Despite the recent waning of support within some circles, Black History Month (BHM) is still a ubiquitous marker on the British calendar – it’s marked by numerous councils, schools, libraries, museums, unions, newspapers, magazines, community organisations, and even commercial entities that wish to be seen to be doing their equality or diversity bit.
Whilst some of the content may be suspect, BHM is increasingly taking place not just within the designated month of October, but also beyond. For this reason, some call it Black History Season.
Others are now calling it African History Month (AHM), in a bid to bring it in line with its raison d’etre. Set up 25 years ago by Greater London Council (GLC) successor and affiliated organisations, and progressive London boroughs, BHM was meant to bring global African history and contributions at home and abroad into mainstream awaress, in addition to advocating an anti-racist and anti-apartheid agenda.
Its introduction in 1987 and subsequent adoption by mainly London councils, was predicated upon signing up to the African Jubilee Declaration, which included recommendations for activities that recognised the contribution of Africans to the economic, cultural and political life of London and the UK. The Declaration drew its strength from sections of the 1976 Race Relations Act, which enjoined statutory bodies to “promote race equality, equality of opportunity and good relations between persons of different racial groups”.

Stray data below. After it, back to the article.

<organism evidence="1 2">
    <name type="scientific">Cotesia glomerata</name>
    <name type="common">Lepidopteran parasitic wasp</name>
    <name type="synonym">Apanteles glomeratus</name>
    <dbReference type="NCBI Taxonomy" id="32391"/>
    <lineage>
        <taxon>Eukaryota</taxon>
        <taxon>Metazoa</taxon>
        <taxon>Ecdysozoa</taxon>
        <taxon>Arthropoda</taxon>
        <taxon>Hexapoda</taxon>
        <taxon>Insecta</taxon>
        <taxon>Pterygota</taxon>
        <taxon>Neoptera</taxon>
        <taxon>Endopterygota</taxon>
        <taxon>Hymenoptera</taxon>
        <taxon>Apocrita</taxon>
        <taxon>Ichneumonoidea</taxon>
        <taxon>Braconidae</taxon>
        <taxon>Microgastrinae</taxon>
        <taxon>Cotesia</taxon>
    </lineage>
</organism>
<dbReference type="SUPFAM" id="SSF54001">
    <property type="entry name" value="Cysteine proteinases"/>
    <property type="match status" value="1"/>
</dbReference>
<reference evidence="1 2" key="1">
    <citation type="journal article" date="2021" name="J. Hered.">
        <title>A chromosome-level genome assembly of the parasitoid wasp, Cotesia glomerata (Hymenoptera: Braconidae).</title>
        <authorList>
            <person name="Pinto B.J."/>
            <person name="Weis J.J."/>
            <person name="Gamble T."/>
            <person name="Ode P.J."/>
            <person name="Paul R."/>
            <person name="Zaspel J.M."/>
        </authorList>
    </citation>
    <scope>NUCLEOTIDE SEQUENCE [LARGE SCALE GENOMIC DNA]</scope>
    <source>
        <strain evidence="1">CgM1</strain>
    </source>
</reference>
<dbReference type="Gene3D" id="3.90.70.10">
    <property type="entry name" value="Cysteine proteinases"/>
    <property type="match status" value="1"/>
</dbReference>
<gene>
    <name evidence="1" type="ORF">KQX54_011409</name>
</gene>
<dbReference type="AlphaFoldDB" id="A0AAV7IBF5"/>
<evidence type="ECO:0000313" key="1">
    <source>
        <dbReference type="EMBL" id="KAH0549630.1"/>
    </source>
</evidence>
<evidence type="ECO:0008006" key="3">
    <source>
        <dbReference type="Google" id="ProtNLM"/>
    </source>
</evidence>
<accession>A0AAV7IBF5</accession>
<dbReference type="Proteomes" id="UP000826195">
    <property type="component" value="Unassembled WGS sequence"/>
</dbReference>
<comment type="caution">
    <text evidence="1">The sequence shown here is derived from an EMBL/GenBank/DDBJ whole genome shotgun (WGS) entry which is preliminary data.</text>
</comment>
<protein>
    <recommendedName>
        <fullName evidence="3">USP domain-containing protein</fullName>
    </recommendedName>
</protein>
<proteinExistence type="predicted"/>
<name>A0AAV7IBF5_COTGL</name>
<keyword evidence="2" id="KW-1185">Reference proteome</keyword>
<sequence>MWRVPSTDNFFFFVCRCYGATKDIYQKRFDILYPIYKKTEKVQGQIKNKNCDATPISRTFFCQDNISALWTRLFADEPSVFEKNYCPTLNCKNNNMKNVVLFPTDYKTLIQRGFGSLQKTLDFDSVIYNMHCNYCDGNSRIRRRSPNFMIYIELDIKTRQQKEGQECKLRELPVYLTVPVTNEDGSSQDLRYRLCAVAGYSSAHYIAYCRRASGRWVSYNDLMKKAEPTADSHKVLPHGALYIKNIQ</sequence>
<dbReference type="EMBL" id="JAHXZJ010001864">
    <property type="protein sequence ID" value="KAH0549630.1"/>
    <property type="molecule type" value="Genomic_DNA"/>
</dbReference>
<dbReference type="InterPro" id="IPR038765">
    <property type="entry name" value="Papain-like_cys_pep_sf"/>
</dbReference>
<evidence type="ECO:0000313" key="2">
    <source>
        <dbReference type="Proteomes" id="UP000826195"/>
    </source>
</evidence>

Contributing via video to 25 Years On… will be Addai Sebo, recognised as the person who introduced BHM. On the panel will be his then boss at the London Strategic Policy Unit, Ansel Wong, plus special guests who helped champion BHM across London.
The second half of the event focuses on the behind the scenes work that resulted in the selection and eventual election of the first three African British MPs in 1987 – Diane Abbott, Bernie Grant, and Paul Boateng. The panel includes Marc Wadsworth, former chair and campaign organiser of the Labour Party’s Black Sections, whose work also led to the selection of numerous African and Asian councillors across the country.
The free event takes place on October 30 in the Council Chamber at Harrow Civic Centre. It’s organised by WHEAT MST in association with Akoben Awards and chaired by history consultant and Akoben Awards co-ordinator Kwaku.
For more information or to book: www.25YearsOn.eventbrite.com, firstname.lastname@example.org.